Fortescue shares are jumping higher today.
The post Fortescue (ASX:FMG) share price surges 9% to shrug off falling iron ore price appeared first on The Motley Fool Australia. –
The Fortescue Metals Group Limited (ASX: FMG) share price is currently up around 9% as the mining giant shrugs off further declines of the iron ore price.
What’s going on with the Fortescue share price?
Fortescue is currently one of the top performers within the S&P/ASX 200 Index (ASX: XJO), outperforming its large resource peers of Rio Tinto Limited (ASX: RIO) and BHP Group Ltd (ASX: BHP), which are up 2.7% and 3.2% respectively.
This is despite the iron ore price continuing its longer-term descent. The iron ore price is currently down to around US$90, with the discount paid for Fortescue’s lower grade iron ore widening.
According to some reporting, such as Bloomberg, there is speculation that the Chinese government will help property developers with their cash and debt problems. Banking lending to property developers increased in October.
It has also been reported that Evergrande may have made an interest payment that was due at the last moment according to Clearstream.
However, DMSA claims that it wasn’t paid its owed interest and is going to start bankruptcy proceedings against Evergrande.
Hydrogen hopes with Fortescue Future Industries
One part of Fortescue is gaining increasing influence and could cause an impact on the Fortescue share price – Fortescue Future Industries (FFI). It has a vision to make green hydrogen the most globally traded seaborne commodity in the world.
The company has been making various announcements in recent months. It has already allocated US$1 billion of net profit from FY21 for FFI, with it expected to spend US$400 million to US$600 million in FY22.
Fortescue Future Industries has announced the construction of a global green energy manufacturing centre in Gladstone, Queensland. The first stage of development is an electrolyser factory with an initial capacity of two gigawatts.
Another announcement by Fortescue Future Industries has been the signing of an agreement with JCB and Ryze Hydrogen to become the United Kingdom’s largest supplier of green, renewable energy. Under a memorandum of understanding, JCB and Ryze will purchase 10% of FFI’s global green hydrogen production, which is expected to grow to 15 million tonnes by 2030, accelerating to 50 million tonnes per year in the next decade.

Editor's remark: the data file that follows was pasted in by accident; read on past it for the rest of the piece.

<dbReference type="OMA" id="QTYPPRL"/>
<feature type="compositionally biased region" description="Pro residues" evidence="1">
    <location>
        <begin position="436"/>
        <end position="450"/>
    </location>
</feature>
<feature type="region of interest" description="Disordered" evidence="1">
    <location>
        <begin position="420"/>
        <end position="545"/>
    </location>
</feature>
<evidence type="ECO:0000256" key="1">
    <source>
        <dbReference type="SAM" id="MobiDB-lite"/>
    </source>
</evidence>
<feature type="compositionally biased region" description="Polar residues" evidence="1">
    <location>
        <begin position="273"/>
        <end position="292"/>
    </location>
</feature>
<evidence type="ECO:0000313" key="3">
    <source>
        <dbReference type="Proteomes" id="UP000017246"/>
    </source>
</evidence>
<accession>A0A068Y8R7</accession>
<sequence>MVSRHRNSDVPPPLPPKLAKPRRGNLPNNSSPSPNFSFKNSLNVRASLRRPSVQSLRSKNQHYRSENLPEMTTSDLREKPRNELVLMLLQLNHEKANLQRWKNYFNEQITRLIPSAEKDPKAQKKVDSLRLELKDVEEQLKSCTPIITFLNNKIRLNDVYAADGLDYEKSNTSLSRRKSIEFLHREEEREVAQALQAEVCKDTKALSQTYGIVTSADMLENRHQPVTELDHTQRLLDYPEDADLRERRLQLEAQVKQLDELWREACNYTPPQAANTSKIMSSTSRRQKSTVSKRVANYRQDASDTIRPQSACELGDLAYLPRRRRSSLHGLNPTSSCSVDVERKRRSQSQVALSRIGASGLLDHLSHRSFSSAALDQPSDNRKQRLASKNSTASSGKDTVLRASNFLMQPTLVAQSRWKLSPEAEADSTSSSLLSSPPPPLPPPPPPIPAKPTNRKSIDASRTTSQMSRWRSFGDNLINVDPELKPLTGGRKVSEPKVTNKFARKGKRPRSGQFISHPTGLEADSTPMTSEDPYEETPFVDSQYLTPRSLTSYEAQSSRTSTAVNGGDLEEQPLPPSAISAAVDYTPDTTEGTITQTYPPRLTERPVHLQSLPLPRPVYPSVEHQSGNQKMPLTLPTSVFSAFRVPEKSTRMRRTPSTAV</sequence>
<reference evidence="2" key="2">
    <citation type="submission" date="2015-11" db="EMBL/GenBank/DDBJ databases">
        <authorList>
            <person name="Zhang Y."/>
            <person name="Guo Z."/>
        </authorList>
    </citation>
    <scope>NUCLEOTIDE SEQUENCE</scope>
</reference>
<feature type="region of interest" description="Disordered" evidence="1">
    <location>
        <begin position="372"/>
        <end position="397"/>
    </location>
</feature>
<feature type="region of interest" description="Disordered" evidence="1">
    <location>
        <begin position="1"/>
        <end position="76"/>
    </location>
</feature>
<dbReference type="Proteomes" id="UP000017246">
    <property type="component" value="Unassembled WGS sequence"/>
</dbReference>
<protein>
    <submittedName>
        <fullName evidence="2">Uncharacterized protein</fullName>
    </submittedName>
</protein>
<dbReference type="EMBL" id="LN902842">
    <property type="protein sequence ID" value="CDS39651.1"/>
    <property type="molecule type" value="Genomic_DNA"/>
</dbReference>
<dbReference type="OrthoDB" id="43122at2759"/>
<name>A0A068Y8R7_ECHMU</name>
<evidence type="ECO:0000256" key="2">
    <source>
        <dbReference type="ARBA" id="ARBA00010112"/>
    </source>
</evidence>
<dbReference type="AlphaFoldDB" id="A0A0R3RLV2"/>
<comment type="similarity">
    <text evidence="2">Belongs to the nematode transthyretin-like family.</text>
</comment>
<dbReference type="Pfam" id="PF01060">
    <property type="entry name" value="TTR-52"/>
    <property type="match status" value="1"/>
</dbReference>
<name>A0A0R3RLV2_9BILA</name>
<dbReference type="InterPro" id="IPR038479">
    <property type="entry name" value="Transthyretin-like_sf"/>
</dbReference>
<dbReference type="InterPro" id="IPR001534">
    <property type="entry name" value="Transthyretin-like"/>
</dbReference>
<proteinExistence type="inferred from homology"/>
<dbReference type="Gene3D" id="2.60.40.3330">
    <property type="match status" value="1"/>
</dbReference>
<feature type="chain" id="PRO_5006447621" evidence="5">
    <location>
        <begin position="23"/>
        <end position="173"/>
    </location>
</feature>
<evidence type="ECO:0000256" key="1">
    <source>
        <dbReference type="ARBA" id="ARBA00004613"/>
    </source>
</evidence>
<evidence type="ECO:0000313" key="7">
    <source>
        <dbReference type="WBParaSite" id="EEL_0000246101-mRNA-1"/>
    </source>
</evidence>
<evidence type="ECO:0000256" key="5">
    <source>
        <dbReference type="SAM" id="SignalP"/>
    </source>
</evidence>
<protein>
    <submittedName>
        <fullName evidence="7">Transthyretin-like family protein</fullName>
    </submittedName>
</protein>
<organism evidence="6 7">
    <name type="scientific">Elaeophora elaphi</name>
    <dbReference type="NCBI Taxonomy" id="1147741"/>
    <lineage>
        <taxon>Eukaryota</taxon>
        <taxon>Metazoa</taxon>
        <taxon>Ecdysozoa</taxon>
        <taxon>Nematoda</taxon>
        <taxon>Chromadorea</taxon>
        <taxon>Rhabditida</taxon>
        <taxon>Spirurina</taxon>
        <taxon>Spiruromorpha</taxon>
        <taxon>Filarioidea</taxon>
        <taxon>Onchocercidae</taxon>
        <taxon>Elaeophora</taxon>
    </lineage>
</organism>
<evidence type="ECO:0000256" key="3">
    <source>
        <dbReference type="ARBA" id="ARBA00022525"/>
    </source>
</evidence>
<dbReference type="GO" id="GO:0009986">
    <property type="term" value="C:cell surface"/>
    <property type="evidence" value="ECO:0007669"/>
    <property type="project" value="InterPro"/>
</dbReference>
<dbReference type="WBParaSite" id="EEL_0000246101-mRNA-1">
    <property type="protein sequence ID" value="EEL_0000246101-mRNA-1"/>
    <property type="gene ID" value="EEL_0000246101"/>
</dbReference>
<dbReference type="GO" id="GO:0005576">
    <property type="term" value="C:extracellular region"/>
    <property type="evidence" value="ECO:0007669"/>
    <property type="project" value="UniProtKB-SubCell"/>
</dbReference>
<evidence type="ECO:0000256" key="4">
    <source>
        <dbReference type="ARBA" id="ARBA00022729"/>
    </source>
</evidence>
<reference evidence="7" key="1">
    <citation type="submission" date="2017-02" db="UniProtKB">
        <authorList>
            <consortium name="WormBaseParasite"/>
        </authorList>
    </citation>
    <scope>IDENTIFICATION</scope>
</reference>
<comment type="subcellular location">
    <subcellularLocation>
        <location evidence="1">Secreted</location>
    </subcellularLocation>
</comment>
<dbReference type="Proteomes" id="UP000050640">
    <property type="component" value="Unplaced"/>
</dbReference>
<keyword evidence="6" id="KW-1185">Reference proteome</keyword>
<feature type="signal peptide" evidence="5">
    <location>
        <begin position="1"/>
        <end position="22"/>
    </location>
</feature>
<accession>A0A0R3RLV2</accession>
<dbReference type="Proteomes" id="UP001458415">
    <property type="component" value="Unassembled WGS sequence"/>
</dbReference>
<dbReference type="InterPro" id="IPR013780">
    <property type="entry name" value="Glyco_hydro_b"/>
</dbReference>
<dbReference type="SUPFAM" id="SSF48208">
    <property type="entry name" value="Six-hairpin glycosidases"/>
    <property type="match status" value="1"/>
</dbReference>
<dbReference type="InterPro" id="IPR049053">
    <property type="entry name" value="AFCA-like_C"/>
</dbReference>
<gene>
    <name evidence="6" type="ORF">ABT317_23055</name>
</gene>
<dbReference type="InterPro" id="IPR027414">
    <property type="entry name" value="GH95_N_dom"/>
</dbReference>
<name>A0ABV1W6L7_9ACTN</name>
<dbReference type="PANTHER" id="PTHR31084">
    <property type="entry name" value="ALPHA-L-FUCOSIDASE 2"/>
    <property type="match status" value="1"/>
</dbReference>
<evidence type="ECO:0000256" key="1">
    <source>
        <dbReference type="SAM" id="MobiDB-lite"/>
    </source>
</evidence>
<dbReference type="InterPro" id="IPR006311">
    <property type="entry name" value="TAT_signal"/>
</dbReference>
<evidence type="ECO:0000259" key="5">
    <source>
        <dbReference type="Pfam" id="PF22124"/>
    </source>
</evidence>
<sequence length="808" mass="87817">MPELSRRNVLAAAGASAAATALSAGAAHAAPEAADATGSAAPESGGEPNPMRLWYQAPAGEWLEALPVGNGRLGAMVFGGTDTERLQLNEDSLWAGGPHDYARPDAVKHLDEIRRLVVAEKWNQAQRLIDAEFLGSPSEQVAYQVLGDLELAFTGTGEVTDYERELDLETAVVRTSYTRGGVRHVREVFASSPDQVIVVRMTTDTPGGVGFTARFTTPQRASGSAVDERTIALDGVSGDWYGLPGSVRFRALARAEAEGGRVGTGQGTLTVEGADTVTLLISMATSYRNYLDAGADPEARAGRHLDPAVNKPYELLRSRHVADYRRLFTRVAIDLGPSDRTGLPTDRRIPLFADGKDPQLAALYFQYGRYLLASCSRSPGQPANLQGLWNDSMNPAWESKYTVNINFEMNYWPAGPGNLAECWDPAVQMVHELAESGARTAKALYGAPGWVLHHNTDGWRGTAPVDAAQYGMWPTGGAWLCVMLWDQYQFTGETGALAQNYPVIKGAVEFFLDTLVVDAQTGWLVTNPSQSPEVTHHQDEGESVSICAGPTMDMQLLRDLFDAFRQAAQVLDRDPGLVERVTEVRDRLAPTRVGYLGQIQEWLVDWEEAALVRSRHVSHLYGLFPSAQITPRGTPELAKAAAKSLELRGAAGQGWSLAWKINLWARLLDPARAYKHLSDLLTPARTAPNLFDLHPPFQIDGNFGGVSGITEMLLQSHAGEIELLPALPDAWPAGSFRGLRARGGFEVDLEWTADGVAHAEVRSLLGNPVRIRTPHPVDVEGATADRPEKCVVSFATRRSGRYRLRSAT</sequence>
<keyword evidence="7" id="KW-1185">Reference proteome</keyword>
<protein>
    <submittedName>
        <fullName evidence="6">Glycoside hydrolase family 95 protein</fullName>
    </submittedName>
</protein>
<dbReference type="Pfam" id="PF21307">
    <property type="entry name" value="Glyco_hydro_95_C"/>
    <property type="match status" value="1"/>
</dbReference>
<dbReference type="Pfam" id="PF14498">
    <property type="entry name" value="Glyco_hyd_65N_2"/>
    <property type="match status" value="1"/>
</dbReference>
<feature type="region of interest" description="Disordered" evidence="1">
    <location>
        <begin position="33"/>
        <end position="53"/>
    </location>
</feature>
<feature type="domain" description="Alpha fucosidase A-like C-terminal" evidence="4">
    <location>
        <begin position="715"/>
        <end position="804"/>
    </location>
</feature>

FFI has also partnered with PNG, which it said was one of the most renewable-rich countries in the world, to develop multiple large-scale green energy and green hydrogen projects. A master development agreement (MDA) has been agreed to undertake studies to develop up to seven hydropower projects and 11 geothermal energy projects in PNG. These projects would generate renewable energy for the purpose of producing green hydrogen and green ammonia, creating a “significant” new domestic energy and export industry for PNG.
The most recent announcement that could be factoring into investor thoughts about the Fortescue share price was the link up with LA-based Universal Hydrogen to enable the aviation industry to decarbonise with zero-emissions green hydrogen.
Whilst analysts note all of the different announcements that Fortescue Future Industries is making, investors are hoping for more financial details.
That was most recently reported by the Australian Financial Review. RBC’s Kaan Peker said that based on FFI’s goal, it could need total capital invested of between US$250 billion to US$350 billion:
For these targets to be achieved, capital allocation towards renewables cannot be constrained by the competition for capital with iron ore assets or the dividend policy.
A new business model for FFI is needed, one which enables growth in renewables. More clarity around this business model is required, in our view.
The post Fortescue (ASX:FMG) share price surges 9% to shrug off falling iron ore price appeared first on The Motley Fool Australia.
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Motley Fool contributor Tristan Harrison owns shares of Fortescue Metals Group Limited. The Motley Fool Australia’s parent company Motley Fool Holdings Inc. has no position in any of the stocks mentioned. The Motley Fool Australia has no position in any of the stocks mentioned. The Motley Fool has a disclosure policy. This article contains general investment advice only (under AFSL 400691). Authorised by Bruce Jackson.